This week all of the coffee industry converges on Minneapolis (that's in Minnesota) for the annual Specialty Coffee Association of America Conference and Exhibition. It's the largest love-fest, coffee free-for-all in the world and everyone and their mother is expected to attend. Being held at the show is the annual United States Barista Championship where baristas from around the nation are going to compete to see who's "best" in the country and represent the red white and blue in Copenhagen this June.

And I'm missing a trip to Lake Como, Italy for a weekend by the waters of Lake Minnetonka.

There's poetry in there somewhere, but I'm not going to try to find it.

For American baristas, this weekend is "it". The big show. Hopes and dreams have been piled on anticipating the literal fifteen minutes of barista superstardom as you take to the stage to strut your stuff. Many individuals (and the teams backing them) have spent months, perhaps years, preparing for this moment. Late nights, tears, blood, sweat, pain, anguish and God knows what else they've endured to get to this moment. For many, it's a dream come true.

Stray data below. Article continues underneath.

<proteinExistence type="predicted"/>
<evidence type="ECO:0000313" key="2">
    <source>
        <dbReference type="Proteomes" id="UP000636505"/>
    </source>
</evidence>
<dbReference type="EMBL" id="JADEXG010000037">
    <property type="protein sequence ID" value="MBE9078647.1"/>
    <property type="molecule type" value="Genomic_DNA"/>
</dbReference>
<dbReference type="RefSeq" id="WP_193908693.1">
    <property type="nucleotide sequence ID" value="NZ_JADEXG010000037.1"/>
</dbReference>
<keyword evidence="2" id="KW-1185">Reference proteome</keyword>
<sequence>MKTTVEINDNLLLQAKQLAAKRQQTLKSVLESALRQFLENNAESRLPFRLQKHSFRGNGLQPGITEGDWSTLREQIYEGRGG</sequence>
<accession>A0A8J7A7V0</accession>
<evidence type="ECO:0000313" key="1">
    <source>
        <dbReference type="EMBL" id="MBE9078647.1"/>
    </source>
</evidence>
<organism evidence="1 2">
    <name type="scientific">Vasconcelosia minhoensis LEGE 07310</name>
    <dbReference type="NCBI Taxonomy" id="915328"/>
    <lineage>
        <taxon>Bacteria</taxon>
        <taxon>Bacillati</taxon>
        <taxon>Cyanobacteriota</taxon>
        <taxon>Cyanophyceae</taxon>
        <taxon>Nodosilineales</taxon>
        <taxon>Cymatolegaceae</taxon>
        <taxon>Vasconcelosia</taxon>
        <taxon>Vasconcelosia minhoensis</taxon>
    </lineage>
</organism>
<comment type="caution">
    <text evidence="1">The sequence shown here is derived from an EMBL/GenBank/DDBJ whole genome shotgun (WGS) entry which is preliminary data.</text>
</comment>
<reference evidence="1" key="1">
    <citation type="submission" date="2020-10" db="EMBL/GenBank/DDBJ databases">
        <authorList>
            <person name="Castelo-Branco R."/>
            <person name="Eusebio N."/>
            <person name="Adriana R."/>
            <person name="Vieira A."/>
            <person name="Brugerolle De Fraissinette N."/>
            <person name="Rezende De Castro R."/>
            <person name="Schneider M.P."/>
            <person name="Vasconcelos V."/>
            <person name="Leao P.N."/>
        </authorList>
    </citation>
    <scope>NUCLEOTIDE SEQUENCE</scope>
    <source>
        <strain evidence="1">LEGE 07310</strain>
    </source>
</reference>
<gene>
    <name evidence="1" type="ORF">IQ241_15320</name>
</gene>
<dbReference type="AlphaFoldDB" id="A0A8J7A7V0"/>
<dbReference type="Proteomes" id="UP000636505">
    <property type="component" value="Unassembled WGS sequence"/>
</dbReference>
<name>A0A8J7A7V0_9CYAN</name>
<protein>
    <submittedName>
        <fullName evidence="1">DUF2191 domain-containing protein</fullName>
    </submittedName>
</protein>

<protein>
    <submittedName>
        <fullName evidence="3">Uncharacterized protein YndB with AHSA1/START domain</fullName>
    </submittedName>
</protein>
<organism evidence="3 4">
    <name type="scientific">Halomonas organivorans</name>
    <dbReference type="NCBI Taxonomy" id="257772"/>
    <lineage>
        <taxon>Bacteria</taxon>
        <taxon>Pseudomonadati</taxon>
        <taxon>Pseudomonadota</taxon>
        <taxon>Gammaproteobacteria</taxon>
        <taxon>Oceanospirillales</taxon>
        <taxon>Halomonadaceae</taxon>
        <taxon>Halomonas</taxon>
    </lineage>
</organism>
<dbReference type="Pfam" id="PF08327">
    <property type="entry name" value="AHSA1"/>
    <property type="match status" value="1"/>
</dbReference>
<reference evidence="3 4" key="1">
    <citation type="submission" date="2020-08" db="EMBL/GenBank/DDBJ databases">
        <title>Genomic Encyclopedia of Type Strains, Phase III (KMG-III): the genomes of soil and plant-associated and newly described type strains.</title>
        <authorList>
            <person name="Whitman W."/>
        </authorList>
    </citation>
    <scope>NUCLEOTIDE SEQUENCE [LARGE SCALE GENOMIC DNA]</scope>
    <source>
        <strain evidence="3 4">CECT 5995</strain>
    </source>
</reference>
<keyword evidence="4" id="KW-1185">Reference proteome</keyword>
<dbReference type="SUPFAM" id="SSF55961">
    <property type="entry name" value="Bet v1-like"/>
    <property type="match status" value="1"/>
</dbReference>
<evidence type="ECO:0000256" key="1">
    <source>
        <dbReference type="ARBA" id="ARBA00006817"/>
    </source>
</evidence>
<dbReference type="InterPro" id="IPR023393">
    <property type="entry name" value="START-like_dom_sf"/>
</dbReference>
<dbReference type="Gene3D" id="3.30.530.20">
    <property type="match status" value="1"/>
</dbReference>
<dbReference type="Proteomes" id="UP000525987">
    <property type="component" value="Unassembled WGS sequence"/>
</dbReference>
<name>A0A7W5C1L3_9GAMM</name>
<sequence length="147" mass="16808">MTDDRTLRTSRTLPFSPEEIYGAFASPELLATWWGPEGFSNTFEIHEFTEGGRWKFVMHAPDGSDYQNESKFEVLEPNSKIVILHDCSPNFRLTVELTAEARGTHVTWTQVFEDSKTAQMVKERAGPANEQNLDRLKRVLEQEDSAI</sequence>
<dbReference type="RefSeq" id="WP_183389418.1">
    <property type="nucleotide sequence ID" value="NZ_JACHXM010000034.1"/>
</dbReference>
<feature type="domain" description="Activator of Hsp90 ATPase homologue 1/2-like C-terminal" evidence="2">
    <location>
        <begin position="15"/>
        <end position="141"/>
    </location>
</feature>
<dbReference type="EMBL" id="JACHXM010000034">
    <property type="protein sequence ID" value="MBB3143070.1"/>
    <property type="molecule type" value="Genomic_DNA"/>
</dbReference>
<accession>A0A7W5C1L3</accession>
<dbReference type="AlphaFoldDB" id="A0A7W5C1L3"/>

But for me, I'm disconnected.

Like many others, I've thought about what it must be like to win the national championship. To feel the warm glow as camera flashbulbs warm my face and the tingling sensation on my skin as groupies rip the clothes from my body. How fun it must be to travel the country spreading the good word of quality coffee. Appearances on national television and guest spots on Food Network, not to mention magazine articles, quotes in newspapers and my face on a bottle of syrup. How cool it must be.